Diseases that affect the face can be very difficult to live with. They can interfere with people’s social lives and even limit the careers of those who need to present a pleasant appearance in public. One particular inflammatory infectious disease of the face affects 1–2% of the population and is predominant in white females. It is known as rosacea, a red irritation of the face that seemingly never goes away by itself.

We’ve had a working definition of inflammation since Roman times. Celsius described tissue as being inflamed when it is hot, red, swollen, and painful. That’s why we describe rosacea as an inflammatory disease, because it gives people a red face that gets redder with blushing, pimples, bumps, and in some cases, an increase in skin volume.

There are four types of rosacea, each of which have their own groups of symptoms. The most prevalent form has the longest name: erythematotelangiectatic rosacea – it’s less severe than the other forms, but it is quite disabling, as these people are always red-faced with visible networks of veins, and it feels hot, tense, itchy and even painful. It gets worse with alcohol, spicy food, heat, and exercise. So the average Anglo Saxon living in Saigon who has rosacea and goes to the gym every day, drinks with friends and eats spicy food will suffer terribly from this condition.

The second most common form is similar, but complicated by the presence of pimples. We call this papulopustular rosacea, because sufferers have red bumps, some of them with white heads, which are called pustules. They can appear all over the face, but typically spare the area around the eyes and the mouth.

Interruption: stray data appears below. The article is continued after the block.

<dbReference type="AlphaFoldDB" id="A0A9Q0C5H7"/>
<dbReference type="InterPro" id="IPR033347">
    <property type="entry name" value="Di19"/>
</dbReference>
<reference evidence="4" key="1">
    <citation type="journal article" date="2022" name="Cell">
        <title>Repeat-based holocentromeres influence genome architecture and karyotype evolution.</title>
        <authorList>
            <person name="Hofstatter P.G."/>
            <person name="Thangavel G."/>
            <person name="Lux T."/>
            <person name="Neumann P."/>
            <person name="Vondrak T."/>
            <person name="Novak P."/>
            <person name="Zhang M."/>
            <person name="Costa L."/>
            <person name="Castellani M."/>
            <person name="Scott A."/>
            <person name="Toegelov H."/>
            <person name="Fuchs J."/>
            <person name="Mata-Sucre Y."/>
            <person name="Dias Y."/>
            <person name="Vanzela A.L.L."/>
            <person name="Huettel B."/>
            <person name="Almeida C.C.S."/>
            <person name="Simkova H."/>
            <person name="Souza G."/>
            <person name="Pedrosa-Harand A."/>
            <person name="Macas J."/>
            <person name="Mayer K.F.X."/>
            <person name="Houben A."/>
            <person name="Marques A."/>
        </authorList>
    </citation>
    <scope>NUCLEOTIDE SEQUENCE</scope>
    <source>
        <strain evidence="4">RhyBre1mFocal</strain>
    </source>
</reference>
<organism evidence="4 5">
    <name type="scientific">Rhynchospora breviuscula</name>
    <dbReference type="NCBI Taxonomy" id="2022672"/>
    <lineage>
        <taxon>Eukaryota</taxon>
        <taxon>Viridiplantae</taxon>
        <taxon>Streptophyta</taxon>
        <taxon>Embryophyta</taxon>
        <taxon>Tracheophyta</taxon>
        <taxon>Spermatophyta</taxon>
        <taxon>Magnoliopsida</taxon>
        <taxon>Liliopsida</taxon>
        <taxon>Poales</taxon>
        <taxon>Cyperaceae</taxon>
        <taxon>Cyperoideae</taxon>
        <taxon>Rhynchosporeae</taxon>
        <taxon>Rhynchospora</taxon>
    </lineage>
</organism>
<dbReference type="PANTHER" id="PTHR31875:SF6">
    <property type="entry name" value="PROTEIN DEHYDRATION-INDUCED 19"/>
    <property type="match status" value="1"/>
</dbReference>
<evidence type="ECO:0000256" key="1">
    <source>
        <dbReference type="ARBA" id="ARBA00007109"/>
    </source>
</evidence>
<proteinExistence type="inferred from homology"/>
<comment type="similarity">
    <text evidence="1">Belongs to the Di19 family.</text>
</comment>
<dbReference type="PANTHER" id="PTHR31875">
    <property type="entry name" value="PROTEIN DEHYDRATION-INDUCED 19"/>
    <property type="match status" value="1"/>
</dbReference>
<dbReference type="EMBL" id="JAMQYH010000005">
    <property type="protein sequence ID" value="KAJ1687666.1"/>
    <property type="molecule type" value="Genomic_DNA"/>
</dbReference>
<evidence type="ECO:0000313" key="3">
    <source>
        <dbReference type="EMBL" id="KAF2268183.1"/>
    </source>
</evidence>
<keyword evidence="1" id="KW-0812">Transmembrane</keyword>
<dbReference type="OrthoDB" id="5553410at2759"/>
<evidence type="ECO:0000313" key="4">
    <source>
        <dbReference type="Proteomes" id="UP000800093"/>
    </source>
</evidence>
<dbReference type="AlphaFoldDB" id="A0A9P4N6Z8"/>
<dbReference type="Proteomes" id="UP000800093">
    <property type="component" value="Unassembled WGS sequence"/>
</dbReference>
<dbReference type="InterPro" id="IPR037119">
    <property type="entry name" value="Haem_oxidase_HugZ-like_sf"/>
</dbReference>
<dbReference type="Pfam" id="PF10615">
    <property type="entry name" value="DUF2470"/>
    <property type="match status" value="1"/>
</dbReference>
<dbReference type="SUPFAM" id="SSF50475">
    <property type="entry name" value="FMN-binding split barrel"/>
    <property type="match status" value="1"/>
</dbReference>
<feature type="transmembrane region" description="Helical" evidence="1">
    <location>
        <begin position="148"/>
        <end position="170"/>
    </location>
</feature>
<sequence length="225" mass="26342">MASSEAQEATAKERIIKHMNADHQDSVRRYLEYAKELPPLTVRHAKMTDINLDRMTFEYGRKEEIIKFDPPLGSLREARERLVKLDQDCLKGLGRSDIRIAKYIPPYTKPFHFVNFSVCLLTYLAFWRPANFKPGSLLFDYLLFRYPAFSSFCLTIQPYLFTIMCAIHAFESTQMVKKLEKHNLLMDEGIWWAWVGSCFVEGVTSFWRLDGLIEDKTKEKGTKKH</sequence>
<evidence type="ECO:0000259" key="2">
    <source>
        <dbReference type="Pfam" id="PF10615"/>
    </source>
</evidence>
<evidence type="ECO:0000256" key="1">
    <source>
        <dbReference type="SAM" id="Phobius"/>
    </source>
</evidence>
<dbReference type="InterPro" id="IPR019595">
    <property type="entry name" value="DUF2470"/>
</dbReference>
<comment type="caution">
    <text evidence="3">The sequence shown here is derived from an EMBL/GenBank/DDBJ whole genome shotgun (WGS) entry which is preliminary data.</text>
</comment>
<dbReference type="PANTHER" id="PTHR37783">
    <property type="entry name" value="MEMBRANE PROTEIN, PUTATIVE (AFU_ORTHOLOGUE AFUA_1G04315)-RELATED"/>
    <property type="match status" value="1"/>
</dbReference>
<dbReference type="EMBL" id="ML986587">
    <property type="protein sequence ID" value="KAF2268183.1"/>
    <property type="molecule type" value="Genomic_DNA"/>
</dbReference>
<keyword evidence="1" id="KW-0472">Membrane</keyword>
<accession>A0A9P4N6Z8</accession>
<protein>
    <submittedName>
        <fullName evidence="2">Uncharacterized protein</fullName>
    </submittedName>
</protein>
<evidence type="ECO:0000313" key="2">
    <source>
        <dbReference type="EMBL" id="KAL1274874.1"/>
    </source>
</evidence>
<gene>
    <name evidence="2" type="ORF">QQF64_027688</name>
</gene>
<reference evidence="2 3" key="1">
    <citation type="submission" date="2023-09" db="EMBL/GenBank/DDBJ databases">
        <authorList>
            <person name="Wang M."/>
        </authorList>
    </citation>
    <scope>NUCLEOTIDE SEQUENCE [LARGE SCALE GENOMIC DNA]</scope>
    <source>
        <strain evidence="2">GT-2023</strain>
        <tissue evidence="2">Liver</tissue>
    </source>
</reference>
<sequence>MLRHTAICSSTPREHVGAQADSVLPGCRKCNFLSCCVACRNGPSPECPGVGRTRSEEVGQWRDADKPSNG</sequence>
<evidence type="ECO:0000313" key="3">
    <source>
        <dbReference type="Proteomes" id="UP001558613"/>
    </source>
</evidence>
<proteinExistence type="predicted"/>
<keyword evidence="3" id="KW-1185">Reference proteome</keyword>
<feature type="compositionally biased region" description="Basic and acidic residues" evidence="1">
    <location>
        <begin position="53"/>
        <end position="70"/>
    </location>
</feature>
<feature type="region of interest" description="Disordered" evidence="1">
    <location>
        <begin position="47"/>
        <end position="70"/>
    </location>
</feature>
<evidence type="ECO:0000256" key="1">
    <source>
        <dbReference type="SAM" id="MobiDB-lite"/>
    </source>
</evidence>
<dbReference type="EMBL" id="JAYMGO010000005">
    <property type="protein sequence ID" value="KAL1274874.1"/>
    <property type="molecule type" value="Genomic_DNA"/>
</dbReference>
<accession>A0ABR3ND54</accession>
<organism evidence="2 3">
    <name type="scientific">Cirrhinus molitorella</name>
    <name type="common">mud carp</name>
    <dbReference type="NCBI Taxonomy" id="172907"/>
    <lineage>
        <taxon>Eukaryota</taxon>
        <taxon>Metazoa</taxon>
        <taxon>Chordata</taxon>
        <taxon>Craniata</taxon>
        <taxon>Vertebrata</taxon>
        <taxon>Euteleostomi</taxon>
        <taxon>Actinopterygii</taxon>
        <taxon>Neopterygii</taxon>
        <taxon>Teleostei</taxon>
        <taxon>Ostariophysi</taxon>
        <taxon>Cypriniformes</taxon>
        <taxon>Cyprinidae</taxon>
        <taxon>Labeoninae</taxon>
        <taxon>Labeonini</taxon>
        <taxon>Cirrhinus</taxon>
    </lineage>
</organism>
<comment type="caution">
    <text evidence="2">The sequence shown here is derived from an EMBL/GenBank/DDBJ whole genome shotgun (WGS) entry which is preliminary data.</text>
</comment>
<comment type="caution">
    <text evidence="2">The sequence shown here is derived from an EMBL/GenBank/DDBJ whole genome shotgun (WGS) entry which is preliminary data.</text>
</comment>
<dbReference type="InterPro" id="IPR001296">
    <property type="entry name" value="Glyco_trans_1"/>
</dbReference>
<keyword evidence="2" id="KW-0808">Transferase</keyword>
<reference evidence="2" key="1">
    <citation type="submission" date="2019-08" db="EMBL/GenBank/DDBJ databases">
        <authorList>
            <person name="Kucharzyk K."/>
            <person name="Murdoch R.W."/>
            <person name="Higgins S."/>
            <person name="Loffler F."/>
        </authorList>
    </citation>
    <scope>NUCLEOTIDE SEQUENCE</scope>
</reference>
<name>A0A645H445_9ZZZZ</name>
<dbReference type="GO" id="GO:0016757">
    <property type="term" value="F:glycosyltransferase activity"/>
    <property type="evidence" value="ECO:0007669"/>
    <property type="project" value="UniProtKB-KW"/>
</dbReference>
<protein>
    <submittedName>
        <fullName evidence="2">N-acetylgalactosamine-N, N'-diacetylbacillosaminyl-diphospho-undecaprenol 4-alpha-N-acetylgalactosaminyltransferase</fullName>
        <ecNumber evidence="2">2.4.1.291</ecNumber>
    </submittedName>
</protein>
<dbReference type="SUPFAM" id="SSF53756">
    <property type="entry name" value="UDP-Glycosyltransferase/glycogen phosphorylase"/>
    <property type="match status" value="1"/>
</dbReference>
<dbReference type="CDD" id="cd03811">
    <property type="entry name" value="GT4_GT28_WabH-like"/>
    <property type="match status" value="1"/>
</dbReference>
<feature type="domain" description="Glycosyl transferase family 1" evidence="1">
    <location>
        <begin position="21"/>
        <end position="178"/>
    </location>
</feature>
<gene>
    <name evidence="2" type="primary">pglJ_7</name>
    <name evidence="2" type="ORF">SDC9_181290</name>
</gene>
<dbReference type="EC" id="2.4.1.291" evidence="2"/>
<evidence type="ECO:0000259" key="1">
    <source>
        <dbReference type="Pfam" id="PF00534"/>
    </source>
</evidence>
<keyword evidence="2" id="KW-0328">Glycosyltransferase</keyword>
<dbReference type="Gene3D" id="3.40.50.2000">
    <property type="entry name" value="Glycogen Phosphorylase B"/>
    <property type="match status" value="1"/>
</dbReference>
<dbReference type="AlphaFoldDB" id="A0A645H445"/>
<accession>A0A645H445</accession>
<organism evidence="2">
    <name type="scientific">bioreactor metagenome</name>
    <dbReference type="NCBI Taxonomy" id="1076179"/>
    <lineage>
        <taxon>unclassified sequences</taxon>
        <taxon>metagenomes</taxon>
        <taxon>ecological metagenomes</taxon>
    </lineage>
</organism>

The third form, phymatous rosacea, is the one that increases the volume of the tissue in the face – usually the nose, but also other parts such as the forehead, the chin, the cheeks, or the ears. This condition was seen on the famous actor Walter Matthau, who had what we call a “potato nose.” Interestingly, we also see this condition in some paintings of the 16th century. The fourth kind is very uncommon in normal consultations, ocular rosacea, which involves weepy red itchy eyes, more commonly diagnosed in ophthalmologist settings.

The first two types of rosacea are most frequently seen here. Rosacea is most common in white-skinned people, although I have seen it in Asian skin. It is so rare in Asian people that it is often misdiagnosed and treated with steroids, which worsens the condition. In general, it is more prevalent in women than in men.

Most doctors agree that rosacea appears to be a genetic condition that sparks an overreaction to natural irritants (such as a bacterial infection, radiation from light, or heat) in the form of chronic inflammation. Biopsies on skin with rosacea tend to reveal vessels with increased permeability and volume surrounded by cells (especially lymphocytes and mastocytes) that produce high quantities of proteins related to inflammation. We see the same combination of inflammatory cells with asthma and in allergic reactions.

In many people who suffer from rosacea, we find unusually high numbers of saprophytic dust mites (Demodex folliculorum), a small arthropod commonly found in hair follicles. It’s likely that the body’s reaction to this mite is also increased in these people.